The Apalachicola-Chattahoochee-Flint (ACF) River basin, located in the southeastern United States (fig. 1), was among the first 20 NAWQA study units selected for study in 1991 (Wangsness and Frick, 1991). The ACF River basin drains about 19,800 mi2 in western Georgia, eastern Alabama, and the Florida panhandle, and is comprised of the Chattahoochee and Flint Rivers that converge at Lake Seminole to form the Apalachicola River. The Apalachicola River flows south through the Florida panhandle into Apalachicola Bay, which discharges into the Gulf of Mexico. Basin hydrology is influenced by 16 reservoirs that cause about 50 percent of the mainstem river miles to be in backwater, and play a major role in controlling flow and influencing the quality of water in the basin. The basin is underlain by five major aquifer systems; crystalline rock aquifers in the Blue Ridge and Piedmont physiographic provinces in the northern part of the basin, and four aquifers in the Coastal Plain physiographic province in the southern part of the basin. For more detailed information on the environmental setting of the ACF River basin, see Couch and others (1996).
The goal of the ACF River basin study design is to compare and contrast the effects of predominant land uses on surface- and ground-water quality. Forest and agriculture are dominant land uses and land covers within the ACF River basin, accounting for 59 and 29 percent of the study area, respectively. Most agricultural land in the upper and middle Chattahoochee and upper Flint River subbasins is used for livestock grazing and poultry production, while most agricultural land in the southern ACF River basin is used for row crops and vegetables; and to a lesser extent, orchards. Urban land use accounts for 5.3 percent of the study area. In 1990, the population of the ACF River basin was about 2.64 million people, 60 percent of which lived in the Metropolitan Atlanta area. Wetland areas account for about 5.4 percent of the entire basin. Agricultural and urban land uses are of particular interest within the ACF River basin, because they have the greatest potential impact on the physical, chemical, and biological quality of the surface- and ground-water resources.
The National Water-Quality Assessment Program (NAWQA) provides an understanding of water-quality conditions; whether conditions are getting better or worse over time; and how natural features and human activities affect those conditions. Regional and national assessments are possible because of a consistent study design and uniform methods of data collection and analysis. Monitoring data are integrated with geographic information on hydrological characteristics, land use, and other landscape features in models to extend water-quality understanding to unmonitored areas. Local, State, Tribal, and national stakeholders use NAWQA information to design and implement strategies for managing, protecting, and monitoring water resources in many different hydrologic and land-use settings across the Nation.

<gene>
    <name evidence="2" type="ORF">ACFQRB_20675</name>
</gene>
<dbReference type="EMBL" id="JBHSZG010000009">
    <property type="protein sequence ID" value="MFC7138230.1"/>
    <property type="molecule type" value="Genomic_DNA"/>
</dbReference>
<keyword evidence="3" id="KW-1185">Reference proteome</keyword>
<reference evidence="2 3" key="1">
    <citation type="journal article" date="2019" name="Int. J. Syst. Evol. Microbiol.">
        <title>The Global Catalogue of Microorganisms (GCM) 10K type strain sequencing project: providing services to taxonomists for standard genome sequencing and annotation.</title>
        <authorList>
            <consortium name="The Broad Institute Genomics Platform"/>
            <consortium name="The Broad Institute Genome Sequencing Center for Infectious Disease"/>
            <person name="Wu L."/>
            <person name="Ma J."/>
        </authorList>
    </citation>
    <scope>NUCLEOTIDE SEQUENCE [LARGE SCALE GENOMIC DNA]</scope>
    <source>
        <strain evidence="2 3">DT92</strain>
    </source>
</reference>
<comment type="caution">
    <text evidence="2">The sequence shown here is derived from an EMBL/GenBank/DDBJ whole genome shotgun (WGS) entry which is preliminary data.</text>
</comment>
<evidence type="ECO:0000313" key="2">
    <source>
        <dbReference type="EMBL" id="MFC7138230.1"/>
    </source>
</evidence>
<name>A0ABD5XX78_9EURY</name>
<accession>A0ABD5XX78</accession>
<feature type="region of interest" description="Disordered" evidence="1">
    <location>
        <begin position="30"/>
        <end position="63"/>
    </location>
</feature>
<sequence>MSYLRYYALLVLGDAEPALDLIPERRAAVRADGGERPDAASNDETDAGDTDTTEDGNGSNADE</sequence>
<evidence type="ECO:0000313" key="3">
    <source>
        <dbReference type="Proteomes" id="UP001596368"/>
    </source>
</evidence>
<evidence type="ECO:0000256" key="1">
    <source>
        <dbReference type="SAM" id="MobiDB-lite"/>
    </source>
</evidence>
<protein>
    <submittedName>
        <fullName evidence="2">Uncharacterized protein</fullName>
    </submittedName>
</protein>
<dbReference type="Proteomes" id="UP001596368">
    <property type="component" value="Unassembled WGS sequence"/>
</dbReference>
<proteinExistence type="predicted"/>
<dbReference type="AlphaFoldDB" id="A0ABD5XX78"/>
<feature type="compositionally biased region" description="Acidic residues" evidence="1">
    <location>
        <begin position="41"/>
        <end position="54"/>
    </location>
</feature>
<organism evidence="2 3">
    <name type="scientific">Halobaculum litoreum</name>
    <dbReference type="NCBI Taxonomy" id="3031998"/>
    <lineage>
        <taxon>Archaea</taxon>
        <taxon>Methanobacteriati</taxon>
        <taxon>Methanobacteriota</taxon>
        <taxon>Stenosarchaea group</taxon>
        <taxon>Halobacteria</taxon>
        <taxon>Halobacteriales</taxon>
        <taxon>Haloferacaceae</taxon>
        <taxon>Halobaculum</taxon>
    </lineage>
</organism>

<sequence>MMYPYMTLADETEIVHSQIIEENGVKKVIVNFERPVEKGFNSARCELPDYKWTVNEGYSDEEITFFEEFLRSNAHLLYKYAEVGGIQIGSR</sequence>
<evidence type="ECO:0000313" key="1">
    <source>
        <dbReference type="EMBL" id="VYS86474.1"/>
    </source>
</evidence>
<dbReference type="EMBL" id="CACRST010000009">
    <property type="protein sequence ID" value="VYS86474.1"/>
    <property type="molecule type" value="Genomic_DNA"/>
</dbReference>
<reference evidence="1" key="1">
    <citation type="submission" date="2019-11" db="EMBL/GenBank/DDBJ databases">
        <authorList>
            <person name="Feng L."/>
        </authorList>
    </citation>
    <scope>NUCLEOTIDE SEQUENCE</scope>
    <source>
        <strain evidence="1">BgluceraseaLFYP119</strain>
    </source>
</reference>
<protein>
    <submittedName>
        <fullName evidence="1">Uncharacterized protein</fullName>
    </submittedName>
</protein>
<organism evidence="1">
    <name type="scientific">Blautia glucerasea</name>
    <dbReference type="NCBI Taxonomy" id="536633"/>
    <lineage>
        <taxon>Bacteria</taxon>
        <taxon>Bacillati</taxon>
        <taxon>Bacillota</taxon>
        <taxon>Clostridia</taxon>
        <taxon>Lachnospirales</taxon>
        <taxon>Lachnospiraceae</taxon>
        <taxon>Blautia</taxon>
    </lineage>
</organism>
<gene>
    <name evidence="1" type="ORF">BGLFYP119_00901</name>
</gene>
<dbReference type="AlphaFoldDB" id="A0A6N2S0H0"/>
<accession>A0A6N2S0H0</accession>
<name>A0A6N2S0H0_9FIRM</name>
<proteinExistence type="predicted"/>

The USGS implemented the National Water-Quality Assessment (NAWQA) Program in 1991 to develop long-term consistent and comparable information on streams, rivers, ground water, and aquatic systems in support of national, regional, State, and local information needs and decisions related to water-quality management and policy. The NAWQA program is designed to address the following objectives and answer these questions:
USGS scientists collect and interpret data about surface- and ground-water chemistry, hydrology, land use, stream habitat, and aquatic life in parts or all of nearly all 50 States using a nationally consistent study design and uniform methods of sampling analysis (access NAWQA protocols).
From 1991-2001, the NAWQA Program conducted interdisciplinary assessments and established a baseline understanding of water-quality conditions in 51 of the Nation's river basins and aquifers, referred to as Study Units. Descriptions of water-quality conditions in streams and ground water were developed in more than a thousand reports (access NAWQA publications). Non-technical Summary Reports, written primarily for those interested or involved in resource management, conservation, regulation, and policymaking, were completed for each of the 51 Study Units. Non-technical national summary reports on pesticides, nutrients, and volatile organic compounds (VOCs) also were completed, in which water-quality conditions were compared to national standards and guidelines related to drinking water, protection of aquatic life, and nutrient enrichment.
NAWQA activities during the second decade (2001-2012) focus in large part on national and regional assessments, all of which build on continued monitoring and assessments in 42 of the 51 Study Units completed in the first cycle (USGS Fact Sheet 071-01).
Selected major activities during the second decade include:
NAWQA is planning activities for its third decade (2013-2023) (access a summary of the Program's progress through 2008 and setting the stage for the future).